Faprocar? Profaca? Carprofa? Huh? June 11, 2013Posted by laosita in diabetes.
Tags: Endo, goals
“Okay, so tell me what I just said.”
Never once has a doctor asked me to repeat whatever he just told me. My face must have given me away because he said, “It’s complicated; a lot of people don’t get it.” I did as requested, and nailed it.
“Good,” he said with approval, “let’s see if that helps.”
What was it that I was repeating? A new meal calculation to bolus for protein. Protein + fat bolusing (profa? This needs a name). I’d coasted along with my 1:10 insulin:carb ratio (inject one unit of insulin for every 10 grams of carbohydrate). Pretty simple – I often do the calculation in my head, round up and manually bolus.
But that wasn’t working out quite right, so we added a second part to the equation: fat + protein. The sum of that gets a 1:20 ratio. This sounded like an interesting plan of attack, and I am willing to do the extra math for now. Last week’s lunch was a lettuce and hummus sandwich.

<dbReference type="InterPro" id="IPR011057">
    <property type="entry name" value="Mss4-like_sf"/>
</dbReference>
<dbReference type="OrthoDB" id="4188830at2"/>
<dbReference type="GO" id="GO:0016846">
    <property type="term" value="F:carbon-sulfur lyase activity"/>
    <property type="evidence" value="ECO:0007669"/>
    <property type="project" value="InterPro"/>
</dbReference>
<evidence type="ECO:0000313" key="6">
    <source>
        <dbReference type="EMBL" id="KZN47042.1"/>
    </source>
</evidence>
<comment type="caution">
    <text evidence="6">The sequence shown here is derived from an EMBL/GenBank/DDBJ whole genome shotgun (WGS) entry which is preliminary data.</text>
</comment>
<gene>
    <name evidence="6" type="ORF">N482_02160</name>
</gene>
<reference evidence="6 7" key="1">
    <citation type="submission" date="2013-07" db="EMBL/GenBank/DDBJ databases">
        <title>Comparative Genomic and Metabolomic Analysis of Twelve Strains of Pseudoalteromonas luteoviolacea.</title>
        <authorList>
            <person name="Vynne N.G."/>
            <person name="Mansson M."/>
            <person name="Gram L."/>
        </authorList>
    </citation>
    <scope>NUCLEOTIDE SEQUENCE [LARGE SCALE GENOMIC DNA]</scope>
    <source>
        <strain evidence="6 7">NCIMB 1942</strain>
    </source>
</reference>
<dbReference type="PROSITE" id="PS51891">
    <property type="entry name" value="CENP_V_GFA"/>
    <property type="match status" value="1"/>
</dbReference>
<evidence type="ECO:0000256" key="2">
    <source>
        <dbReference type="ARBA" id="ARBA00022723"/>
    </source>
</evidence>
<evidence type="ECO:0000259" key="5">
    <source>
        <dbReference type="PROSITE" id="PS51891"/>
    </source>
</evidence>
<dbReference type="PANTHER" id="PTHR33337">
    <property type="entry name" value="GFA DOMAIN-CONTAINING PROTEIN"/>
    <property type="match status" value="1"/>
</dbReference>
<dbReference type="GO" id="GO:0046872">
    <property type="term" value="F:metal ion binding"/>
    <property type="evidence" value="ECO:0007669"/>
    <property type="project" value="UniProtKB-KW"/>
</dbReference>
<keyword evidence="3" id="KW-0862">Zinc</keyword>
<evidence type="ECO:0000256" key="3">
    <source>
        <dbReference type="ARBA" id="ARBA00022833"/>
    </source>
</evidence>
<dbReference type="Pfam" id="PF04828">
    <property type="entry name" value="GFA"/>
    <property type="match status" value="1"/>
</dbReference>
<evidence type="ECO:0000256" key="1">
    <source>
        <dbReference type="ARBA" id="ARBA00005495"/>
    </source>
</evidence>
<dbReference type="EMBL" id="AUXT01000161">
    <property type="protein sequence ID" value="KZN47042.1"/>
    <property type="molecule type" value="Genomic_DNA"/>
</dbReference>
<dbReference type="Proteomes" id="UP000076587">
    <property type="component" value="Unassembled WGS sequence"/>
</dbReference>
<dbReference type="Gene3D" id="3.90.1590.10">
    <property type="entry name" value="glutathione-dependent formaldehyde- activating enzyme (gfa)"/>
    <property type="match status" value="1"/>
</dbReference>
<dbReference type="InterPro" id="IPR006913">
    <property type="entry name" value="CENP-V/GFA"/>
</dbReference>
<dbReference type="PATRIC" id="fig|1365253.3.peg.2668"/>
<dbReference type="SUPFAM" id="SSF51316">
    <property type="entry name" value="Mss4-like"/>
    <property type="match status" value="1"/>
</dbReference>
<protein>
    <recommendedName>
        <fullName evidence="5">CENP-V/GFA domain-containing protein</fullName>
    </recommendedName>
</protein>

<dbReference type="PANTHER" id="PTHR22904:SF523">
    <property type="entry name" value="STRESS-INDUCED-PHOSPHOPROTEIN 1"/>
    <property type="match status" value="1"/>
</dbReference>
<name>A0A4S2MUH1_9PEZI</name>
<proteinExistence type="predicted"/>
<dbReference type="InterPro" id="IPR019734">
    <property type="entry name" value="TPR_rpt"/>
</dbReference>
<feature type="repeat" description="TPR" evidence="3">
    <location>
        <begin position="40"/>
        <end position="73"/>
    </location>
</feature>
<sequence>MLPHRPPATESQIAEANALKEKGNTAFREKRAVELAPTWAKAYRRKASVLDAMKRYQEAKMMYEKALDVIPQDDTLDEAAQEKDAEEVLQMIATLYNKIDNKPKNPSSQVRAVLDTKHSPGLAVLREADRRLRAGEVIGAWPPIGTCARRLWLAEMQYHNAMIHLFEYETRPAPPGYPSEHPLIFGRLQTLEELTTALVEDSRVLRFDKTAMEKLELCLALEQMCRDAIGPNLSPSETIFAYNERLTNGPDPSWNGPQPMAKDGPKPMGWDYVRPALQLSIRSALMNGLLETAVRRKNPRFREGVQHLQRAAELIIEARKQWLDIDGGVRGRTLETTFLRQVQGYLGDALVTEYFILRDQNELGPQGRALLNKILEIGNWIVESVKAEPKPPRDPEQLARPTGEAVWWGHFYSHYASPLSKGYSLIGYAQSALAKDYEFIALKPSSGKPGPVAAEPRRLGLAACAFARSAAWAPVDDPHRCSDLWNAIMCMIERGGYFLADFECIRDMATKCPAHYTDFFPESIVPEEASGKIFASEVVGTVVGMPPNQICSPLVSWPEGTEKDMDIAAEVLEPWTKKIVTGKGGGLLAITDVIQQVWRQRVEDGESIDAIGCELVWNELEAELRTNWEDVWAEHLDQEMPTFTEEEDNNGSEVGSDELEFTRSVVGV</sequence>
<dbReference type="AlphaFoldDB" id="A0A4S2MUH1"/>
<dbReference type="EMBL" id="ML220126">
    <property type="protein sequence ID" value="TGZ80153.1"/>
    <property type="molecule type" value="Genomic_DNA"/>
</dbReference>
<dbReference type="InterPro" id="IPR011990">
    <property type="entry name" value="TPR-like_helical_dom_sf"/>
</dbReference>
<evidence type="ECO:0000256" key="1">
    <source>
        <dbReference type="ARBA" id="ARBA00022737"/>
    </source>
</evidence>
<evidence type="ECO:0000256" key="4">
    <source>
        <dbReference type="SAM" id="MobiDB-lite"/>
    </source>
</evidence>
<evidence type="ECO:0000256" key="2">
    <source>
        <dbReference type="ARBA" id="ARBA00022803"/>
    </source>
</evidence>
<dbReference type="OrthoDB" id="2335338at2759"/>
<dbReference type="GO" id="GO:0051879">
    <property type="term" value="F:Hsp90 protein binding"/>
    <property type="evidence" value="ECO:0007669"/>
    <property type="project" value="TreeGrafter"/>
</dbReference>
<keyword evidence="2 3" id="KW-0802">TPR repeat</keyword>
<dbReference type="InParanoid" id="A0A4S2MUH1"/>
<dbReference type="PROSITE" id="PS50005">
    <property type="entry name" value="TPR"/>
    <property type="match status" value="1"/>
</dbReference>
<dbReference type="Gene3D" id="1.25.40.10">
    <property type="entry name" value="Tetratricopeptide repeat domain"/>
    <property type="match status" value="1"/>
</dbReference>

Hummus: Fat 3g, Protein 2g, Carbs 5g, Fiber 1g.
Ezekiel 4:9 Bread (1 slice): Fat 0.5g, Protein 4g, Carbs 14g, Fiber 3g.
The carb (1:10) ratio uses total carbs – total fiber.
For this sandwich, (2 x (14 – 3)) + (5 – 1) = 26. 26 at a 1:10 ratio means 2.6 units.
The profa (1:20 ratio) uses total fat + total protein.
So, (2 x (.5 + 4)) + (3 + 2) = 14. 14 at a 1:20 ratio means 0.7 unit.
Total lunch bolus for what I’m eating (forget exercise or blood glucose corrections) = 2.6 + 0.7 = 3.3 units. Cool.
But, during my endo appointment it slipped my mind that I consciously shop low carb, high protein for a variety of reasons that work for me. Now I have to count protein into my insulin ratios as well? I felt unsettled.
When I look at a nutrition label, I first look at carbs. High carb items usually return to the shelf. Next, I look at protein (I’m still trying to remember to consider fiber). In my mind, the higher the protein without crazy calorie count is a food win. Except now I feel deflated about adding protein.
It seems in diabetes, large numbers often equate to failure, trouble, guilt and exasperation. A low-carb fake chicken breast (vegetarian active chick here) with 15 g of protein adds more insulin, so I question if it’s worth eating. I know that will barely add one unit, and with most meals it won’t be more than a half unit, but it’s yet another number. Another consideration. Another math problem. Another judgment. Another emotional hurdle.
And homemade food? Ha. I’ll let you know how the math is working on that in a year or so.